In time, the woodsman began to note their diminishing numbers, how the destruction of habitat made way for farms and towns. Others, too, alarmed at the crass killing of animals for sport and fashion, were stirred to action.

Responding to the mass slaughter of birds, the National Audubon Society was formed, in 1905, with a mandate of conservation and advocacy for wildlife and the environment. 2018 is the Society’s Year of the Bird  and the Seward Park Audubon Society’s 10th anniversary.

We share this world with birds. Bird Week is an opportunity to learn about birds and the important role they play in our lives.  We, also, have a role, as global citizens, in preserving and protecting the environment for generations to come. Check out Shelf Talk for each day’s blog post and resource list featuring useful and fun information and activities about birds. Spring has sprung! From backyard to boulevard, treetop to fencepost the feathered fly low and high! How tweet it is!

~posted by Chris

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Theater in the Library: I Can Get It for You Wholesale

Seattle Jewish Theater Company has been touring productions of classic Jewish theater throughout the Seattle area since 2011. Seattle Public Library has been fortunate to host several of these productions in the past and were excited to continue the tradition this year. Join us in the Microsoft Auditorium at Central Library on Sunday, April 29 at 2pm to catch a rare production of the hit Broadway musical I Can Get It for You Wholesale.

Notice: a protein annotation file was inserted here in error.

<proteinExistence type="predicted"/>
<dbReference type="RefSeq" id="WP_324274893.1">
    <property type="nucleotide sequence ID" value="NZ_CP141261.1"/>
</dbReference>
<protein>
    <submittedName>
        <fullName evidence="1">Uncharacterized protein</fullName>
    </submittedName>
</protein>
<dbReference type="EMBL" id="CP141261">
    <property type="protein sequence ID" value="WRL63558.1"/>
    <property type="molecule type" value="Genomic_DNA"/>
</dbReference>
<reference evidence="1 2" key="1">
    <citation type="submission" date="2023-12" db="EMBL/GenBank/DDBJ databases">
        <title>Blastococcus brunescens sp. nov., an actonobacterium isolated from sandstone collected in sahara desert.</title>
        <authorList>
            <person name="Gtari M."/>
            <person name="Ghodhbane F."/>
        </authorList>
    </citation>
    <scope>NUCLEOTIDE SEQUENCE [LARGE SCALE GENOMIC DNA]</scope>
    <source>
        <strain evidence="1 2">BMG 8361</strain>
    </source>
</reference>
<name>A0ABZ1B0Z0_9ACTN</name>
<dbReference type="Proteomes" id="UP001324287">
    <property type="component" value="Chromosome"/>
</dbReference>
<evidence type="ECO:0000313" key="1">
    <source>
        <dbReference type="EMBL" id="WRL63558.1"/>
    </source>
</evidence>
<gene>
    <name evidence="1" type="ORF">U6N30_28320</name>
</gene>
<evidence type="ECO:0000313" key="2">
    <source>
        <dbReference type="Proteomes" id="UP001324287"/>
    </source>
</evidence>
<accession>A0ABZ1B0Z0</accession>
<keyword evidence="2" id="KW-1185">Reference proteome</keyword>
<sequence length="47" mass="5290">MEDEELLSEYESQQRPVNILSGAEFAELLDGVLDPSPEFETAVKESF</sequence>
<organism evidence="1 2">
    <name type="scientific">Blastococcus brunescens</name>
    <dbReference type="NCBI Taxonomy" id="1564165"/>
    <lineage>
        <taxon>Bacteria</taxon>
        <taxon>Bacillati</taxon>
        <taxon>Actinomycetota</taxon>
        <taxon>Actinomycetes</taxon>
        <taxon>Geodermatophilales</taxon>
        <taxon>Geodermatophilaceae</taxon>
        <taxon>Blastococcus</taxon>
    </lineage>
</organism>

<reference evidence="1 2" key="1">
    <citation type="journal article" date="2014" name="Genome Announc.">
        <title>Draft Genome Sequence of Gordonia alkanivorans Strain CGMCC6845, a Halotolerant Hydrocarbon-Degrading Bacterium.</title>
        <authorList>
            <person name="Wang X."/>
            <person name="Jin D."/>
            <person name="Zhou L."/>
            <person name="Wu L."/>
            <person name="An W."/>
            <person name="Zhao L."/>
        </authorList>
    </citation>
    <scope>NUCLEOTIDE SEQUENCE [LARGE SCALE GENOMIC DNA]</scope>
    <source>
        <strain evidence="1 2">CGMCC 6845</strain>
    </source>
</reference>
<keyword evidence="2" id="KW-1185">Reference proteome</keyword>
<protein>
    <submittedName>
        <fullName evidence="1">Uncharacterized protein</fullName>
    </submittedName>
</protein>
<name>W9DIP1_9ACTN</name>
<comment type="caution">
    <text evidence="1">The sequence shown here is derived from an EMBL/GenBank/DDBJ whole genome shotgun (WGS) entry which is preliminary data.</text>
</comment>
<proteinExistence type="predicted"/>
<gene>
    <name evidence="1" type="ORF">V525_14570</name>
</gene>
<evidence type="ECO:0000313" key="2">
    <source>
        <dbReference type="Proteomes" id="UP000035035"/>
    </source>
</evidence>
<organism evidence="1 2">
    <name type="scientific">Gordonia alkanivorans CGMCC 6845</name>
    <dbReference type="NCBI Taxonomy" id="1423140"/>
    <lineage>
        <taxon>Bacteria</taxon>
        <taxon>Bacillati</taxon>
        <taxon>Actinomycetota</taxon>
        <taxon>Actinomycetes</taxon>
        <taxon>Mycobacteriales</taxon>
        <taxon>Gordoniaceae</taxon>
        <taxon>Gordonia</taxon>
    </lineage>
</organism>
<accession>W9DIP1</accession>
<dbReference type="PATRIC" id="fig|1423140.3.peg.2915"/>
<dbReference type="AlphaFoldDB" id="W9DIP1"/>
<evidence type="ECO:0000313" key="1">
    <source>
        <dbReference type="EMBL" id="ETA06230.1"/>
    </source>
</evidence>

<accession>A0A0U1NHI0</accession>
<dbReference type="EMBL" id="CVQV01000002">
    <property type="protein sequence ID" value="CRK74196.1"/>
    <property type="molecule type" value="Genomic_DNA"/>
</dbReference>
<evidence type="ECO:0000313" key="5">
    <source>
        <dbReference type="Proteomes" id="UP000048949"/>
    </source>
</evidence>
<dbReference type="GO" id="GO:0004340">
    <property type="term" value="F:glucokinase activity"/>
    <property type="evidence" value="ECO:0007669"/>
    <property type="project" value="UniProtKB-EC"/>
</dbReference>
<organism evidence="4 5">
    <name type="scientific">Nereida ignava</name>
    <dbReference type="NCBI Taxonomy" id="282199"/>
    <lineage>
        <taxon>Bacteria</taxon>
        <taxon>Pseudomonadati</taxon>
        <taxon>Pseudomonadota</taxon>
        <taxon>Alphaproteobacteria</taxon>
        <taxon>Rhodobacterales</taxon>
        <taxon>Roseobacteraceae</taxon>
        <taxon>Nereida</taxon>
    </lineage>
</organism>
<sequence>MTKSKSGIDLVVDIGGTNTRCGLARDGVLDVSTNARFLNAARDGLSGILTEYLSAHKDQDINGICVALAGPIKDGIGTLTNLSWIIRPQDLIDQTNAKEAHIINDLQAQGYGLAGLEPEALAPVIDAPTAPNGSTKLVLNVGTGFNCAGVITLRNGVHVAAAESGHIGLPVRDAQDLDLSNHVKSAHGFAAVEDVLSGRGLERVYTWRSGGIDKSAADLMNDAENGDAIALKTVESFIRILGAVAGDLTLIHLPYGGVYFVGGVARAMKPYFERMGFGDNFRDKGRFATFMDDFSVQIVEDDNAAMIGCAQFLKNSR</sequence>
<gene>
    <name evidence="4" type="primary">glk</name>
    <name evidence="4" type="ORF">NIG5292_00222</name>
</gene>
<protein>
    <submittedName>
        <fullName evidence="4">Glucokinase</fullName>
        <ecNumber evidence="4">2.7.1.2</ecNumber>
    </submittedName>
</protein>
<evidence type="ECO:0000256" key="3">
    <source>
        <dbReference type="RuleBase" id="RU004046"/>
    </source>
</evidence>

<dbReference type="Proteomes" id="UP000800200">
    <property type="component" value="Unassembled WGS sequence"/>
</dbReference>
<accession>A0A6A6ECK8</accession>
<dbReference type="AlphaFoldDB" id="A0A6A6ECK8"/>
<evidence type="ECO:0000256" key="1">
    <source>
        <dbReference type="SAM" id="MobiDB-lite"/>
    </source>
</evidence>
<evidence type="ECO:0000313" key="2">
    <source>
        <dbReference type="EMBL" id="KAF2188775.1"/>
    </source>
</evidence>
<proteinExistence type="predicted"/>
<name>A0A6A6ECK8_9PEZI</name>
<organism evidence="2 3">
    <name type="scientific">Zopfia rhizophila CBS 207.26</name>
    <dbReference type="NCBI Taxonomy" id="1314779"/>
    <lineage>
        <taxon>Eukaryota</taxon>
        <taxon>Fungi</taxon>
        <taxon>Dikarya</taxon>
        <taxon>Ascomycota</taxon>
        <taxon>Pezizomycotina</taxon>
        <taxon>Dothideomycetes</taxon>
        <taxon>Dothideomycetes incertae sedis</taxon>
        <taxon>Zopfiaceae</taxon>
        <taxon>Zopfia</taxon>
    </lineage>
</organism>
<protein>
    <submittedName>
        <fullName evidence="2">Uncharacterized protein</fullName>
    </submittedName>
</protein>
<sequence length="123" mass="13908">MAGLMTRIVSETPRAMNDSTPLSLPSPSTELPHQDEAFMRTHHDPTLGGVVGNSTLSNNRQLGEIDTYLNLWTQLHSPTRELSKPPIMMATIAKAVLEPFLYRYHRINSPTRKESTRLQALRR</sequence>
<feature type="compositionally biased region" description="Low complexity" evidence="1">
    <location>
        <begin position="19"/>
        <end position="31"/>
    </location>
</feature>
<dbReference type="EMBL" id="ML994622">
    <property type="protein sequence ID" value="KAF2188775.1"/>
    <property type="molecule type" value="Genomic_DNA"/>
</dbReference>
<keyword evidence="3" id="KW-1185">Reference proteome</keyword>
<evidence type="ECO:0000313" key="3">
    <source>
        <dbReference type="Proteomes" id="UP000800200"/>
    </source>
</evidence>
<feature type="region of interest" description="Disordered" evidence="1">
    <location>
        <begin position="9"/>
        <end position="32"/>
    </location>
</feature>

You might know I Can Get It for You Wholesale as Barbra Streisand’s Broadway debut and the show that helped make her a star. Thanks to her amazing audition, the role of 50-something secretary Miss Marmelstein was reworked for 19 year old Streisand. Seattle Jewish Theater Company has an interesting write up of the show’s history, and information about their production. The ever-valuable (unofficial) Barbra Streisand Archives has a detailed entry documenting Streisand’s work on Wholesale, including lots of photos and ephemera. You might also want to watch the film version of Funny Girl, Streisand’s only other Broadway show.